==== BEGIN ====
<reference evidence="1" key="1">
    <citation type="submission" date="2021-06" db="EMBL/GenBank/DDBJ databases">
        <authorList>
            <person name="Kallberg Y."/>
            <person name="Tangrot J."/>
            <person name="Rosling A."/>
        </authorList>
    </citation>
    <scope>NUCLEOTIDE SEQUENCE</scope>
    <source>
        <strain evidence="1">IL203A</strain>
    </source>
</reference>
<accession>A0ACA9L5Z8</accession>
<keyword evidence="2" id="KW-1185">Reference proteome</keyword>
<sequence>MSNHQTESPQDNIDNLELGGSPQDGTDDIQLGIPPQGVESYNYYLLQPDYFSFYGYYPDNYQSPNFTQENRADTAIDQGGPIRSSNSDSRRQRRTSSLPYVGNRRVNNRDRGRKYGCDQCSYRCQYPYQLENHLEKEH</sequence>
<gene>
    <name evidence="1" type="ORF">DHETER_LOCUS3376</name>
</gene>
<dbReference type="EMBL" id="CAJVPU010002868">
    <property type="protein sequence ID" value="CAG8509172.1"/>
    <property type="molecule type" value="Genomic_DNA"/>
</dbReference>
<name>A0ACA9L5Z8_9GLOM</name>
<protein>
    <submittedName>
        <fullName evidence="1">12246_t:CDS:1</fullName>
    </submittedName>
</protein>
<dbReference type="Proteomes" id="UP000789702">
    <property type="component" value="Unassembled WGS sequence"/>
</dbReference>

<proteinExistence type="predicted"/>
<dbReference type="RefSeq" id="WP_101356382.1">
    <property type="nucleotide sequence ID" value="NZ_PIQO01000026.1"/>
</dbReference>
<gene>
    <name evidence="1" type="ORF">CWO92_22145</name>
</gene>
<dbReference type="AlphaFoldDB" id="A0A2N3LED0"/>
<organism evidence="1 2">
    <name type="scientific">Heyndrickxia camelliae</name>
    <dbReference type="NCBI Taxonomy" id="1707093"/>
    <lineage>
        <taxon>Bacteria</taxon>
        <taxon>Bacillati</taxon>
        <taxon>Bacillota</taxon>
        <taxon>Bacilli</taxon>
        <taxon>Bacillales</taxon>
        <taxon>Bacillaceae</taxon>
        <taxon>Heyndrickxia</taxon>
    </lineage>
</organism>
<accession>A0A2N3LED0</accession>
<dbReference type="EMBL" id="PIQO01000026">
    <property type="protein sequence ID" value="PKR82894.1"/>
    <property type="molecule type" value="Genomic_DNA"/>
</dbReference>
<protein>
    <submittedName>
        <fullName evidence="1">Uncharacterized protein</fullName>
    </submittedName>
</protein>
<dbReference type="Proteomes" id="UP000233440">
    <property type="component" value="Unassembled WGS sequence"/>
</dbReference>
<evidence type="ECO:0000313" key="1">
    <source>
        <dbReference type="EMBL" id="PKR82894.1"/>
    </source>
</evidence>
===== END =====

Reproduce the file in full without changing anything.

<reference evidence="1" key="1">
    <citation type="submission" date="2021-06" db="EMBL/GenBank/DDBJ databases">
        <authorList>
            <person name="Kallberg Y."/>
            <person name="Tangrot J."/>
            <person name="Rosling A."/>
        </authorList>
    </citation>
    <scope>NUCLEOTIDE SEQUENCE</scope>
    <source>
        <strain evidence="1">IL203A</strain>
    </source>
</reference>
<accession>A0ACA9L5Z8</accession>
<keyword evidence="2" id="KW-1185">Reference proteome</keyword>
<sequence>MSNHQTESPQDNIDNLELGGSPQDGTDDIQLGIPPQGVESYNYYLLQPDYFSFYGYYPDNYQSPNFTQENRADTAIDQGGPIRSSNSDSRRQRRTSSLPYVGNRRVNNRDRGRKYGCDQCSYRCQYPYQLENHLEKEH</sequence>
<gene>
    <name evidence="1" type="ORF">DHETER_LOCUS3376</name>
</gene>
<dbReference type="EMBL" id="CAJVPU010002868">
    <property type="protein sequence ID" value="CAG8509172.1"/>
    <property type="molecule type" value="Genomic_DNA"/>
</dbReference>
<name>A0ACA9L5Z8_9GLOM</name>
<protein>
    <submittedName>
        <fullName evidence="1">12246_t:CDS:1</fullName>
    </submittedName>
</protein>
<dbReference type="Proteomes" id="UP000789702">
    <property type="component" value="Unassembled WGS sequence"/>
</dbReference>

<proteinExistence type="predicted"/>
<dbReference type="RefSeq" id="WP_101356382.1">
    <property type="nucleotide sequence ID" value="NZ_PIQO01000026.1"/>
</dbReference>
<gene>
    <name evidence="1" type="ORF">CWO92_22145</name>
</gene>
<dbReference type="AlphaFoldDB" id="A0A2N3LED0"/>
<organism evidence="1 2">
    <name type="scientific">Heyndrickxia camelliae</name>
    <dbReference type="NCBI Taxonomy" id="1707093"/>
    <lineage>
        <taxon>Bacteria</taxon>
        <taxon>Bacillati</taxon>
        <taxon>Bacillota</taxon>
        <taxon>Bacilli</taxon>
        <taxon>Bacillales</taxon>
        <taxon>Bacillaceae</taxon>
        <taxon>Heyndrickxia</taxon>
    </lineage>
</organism>
<accession>A0A2N3LED0</accession>
<dbReference type="EMBL" id="PIQO01000026">
    <property type="protein sequence ID" value="PKR82894.1"/>
    <property type="molecule type" value="Genomic_DNA"/>
</dbReference>
<protein>
    <submittedName>
        <fullName evidence="1">Uncharacterized protein</fullName>
    </submittedName>
</protein>
<dbReference type="Proteomes" id="UP000233440">
    <property type="component" value="Unassembled WGS sequence"/>
</dbReference>
<evidence type="ECO:0000313" key="1">
    <source>
        <dbReference type="EMBL" id="PKR82894.1"/>
    </source>
</evidence>